Its budget is about $329,000 a year, and is met by voluntary contributions.

It has 12,000 members; it has local committees in every county. Its volunteer visitors visit and inspect all public institutions. The Association employs abut 95 persons in its Central Office, and about 20 in the field. It devotes itself to the following objects:

Finding homes for destitute or orphaned children.

Assisting mothers with babies.

Preventing mental disorders and securing better care for the mentally sick and defective.

Visiting public institutions in order to improve conditions, to promote with welfare and comfort of patients and inmates.

Helping to provide suitable occupations for sick persons in hospitals and institutions.

Assisting in securing wise laws about public health, care of the sick, institutions, and the expenditure of public funds for these purposes.”
SOURCE: S.C.A.A. News, Published Monthly by The State Charities Aid Association, 105 East 22nd Street, New York, N.Y., Volume X, No. 9, June, 1922, Page 13.

1872 Miss Louisa Lee Schuyler – The State Charities Aid Association.

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1893 State Hospital Cadavers

For those of you looking for ancestors buried in Anonymous Graves at Unmarked State Hospital and Custodial Institution Cemeteries, you may never find them.

Chapter 661, Laws 1893. Sec. 207. CADAVERS.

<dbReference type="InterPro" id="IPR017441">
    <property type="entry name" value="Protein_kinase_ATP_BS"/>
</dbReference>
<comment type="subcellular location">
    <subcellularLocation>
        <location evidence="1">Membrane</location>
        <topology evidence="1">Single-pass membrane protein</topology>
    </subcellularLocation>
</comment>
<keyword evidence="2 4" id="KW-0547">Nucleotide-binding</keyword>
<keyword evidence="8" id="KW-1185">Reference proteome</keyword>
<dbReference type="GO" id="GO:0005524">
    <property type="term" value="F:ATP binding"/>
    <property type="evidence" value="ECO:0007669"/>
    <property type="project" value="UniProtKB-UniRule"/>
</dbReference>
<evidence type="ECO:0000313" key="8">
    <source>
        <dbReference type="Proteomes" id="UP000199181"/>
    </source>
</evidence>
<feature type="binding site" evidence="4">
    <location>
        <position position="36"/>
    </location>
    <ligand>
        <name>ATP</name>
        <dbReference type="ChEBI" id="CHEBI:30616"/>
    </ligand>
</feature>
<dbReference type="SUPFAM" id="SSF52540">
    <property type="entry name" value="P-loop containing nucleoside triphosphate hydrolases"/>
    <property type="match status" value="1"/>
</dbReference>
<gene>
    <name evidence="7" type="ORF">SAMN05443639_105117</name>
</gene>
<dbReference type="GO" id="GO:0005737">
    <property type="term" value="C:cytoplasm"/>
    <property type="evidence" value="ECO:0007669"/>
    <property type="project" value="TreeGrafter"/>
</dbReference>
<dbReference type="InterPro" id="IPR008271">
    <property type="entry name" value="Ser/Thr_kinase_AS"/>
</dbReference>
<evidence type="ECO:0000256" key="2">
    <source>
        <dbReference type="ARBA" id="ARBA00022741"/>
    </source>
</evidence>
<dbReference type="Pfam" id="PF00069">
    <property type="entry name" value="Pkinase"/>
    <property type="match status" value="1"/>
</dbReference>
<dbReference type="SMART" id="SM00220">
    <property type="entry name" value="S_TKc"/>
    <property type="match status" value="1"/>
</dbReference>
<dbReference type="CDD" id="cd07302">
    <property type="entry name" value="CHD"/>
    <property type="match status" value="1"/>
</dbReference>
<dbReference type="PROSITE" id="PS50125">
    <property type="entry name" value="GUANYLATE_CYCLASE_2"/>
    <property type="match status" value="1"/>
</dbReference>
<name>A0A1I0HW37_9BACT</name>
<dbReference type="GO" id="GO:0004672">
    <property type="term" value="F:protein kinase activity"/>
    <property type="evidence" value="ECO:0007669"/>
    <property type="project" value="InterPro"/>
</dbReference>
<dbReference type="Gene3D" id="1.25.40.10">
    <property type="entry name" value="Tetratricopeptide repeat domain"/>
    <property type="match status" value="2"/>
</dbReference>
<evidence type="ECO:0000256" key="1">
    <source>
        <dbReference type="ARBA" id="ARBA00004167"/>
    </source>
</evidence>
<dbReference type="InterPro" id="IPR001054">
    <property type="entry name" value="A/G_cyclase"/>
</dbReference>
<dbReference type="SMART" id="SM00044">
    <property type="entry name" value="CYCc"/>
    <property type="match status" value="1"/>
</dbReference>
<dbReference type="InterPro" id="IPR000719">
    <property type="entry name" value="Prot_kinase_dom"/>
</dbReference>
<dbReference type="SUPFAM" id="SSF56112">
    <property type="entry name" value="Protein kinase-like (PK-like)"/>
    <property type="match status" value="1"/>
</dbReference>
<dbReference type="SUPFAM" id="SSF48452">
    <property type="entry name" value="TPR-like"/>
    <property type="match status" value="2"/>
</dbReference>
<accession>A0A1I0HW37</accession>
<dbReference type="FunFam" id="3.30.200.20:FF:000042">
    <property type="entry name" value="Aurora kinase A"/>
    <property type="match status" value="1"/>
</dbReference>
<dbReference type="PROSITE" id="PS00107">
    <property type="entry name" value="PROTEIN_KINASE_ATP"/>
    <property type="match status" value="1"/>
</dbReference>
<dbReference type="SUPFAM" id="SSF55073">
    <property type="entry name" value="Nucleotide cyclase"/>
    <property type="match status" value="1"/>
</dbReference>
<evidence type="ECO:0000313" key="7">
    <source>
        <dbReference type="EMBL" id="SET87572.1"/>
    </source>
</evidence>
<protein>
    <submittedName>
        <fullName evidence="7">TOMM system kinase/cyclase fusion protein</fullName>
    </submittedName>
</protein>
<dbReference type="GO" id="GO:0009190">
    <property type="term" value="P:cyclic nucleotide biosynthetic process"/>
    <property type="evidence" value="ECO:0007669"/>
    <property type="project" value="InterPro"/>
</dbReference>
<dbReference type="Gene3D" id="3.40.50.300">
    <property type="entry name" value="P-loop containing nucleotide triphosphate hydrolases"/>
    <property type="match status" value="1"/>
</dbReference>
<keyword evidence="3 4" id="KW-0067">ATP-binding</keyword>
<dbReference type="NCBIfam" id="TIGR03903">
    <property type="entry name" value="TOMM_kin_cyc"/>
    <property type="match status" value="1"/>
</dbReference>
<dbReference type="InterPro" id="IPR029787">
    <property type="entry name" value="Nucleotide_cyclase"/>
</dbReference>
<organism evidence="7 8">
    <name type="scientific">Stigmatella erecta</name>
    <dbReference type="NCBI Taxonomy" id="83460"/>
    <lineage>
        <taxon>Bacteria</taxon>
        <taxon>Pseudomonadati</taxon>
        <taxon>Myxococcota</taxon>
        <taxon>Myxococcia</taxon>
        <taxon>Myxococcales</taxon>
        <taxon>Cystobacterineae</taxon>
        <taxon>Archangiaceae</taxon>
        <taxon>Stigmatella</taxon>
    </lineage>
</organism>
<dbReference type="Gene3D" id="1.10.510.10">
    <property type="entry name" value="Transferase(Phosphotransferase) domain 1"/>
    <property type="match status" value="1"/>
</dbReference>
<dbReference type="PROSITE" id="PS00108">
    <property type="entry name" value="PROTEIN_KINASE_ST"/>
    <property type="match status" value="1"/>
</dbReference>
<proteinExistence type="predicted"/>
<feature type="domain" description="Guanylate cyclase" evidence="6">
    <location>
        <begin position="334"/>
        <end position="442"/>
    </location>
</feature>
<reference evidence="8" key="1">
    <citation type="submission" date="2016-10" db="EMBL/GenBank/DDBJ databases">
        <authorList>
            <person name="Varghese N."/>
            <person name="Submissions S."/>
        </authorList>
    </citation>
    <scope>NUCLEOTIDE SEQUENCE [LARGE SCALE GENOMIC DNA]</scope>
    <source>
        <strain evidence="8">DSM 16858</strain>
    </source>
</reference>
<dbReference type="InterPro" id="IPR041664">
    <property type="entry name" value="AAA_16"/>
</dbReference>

The persons having lawful control and management of any hospital, prison, asylum, morgue or other receptacle for corpses not interred, and every undertaker or other person having in his lawful possession any such corpse for keeping or burial may deliver and he is required to deliver, under the conditions specified in this section, every such corpse in their or his possession, charge, custody or control, not placed therein by relatives or friends, in the usual manner for keeping or burial, to the Medical Colleges of the State authorized by law to confer the degree of Doctor of medicine and to any university of the State having a medical preparatory course of instruction and the professors and teachers in every such college or university may receive any such corpse and use it for the purpose of medical study. No corpse shall be so delivered or received if desired for interment by relatives or friends within forty-eight hours after death, or if known to have relatives or friends; or of a person who shall have expressed a desire in his last illness that his body be interred, but the same shall be buried in the usual manner. If the remains of any person so delivered or received shall be subsequently claimed by any relative or friend, they shall be given up to such a relative or friend for interment. Any person claiming any corpse or remains for interment as provided in this section may be required by the persons, college, university or officer or agent thereof, in whose possession, charge or custody the same may be to present an affidavit stating that he is such relative or friend, and the facts and circumstances upon which the claim that he is such relative or friend is based, the expense of which affidavit shall be paid by the persons requiring it. If such person shall refuse to make such affidavit, such corpse or remains shall not be delivered to him but he shall forfeit his claim and right to the same. Any such medical college or university desiring to avail itself of the provisions of this section shall notify such persons having the control and management of the institutions and places heretofore specified, and such undertakers and other persons having any such corpse in their possession, custody or control in the county where such college or university is situated, and in any adjoining county in which no medical college is situated, of such desire, and thereafter all such persons shall notify the proper officers of such college or university whenever there is any coipse in their possession, custody or control, which may be delivered to a medical college or university under this section, and shall deliver the same to such college or university. If two or more medical colleges located in one county are entitled to receive corpses from the same county or adjoining counties, they shall receive the same in proportion to the number of matriculated students in each college. The professors and teachers in every college or university receiving any corpse under this section shall dispose of the remains thereof, after they have served the purposes of medical science and study, in accordance with the regulations of the local board of health where the college or university is situated. Every person neglecting to comply with or violating any provision of this section, shall forfeit to the local board of health where such non-compliance or violation occurred, the sum of twenty-five dollars for every such non-compliance or violation, to be sued for by the health officer of such place, and when recovered to be paid over, less the costs and expenses of the action, to such board for its use and benefit.”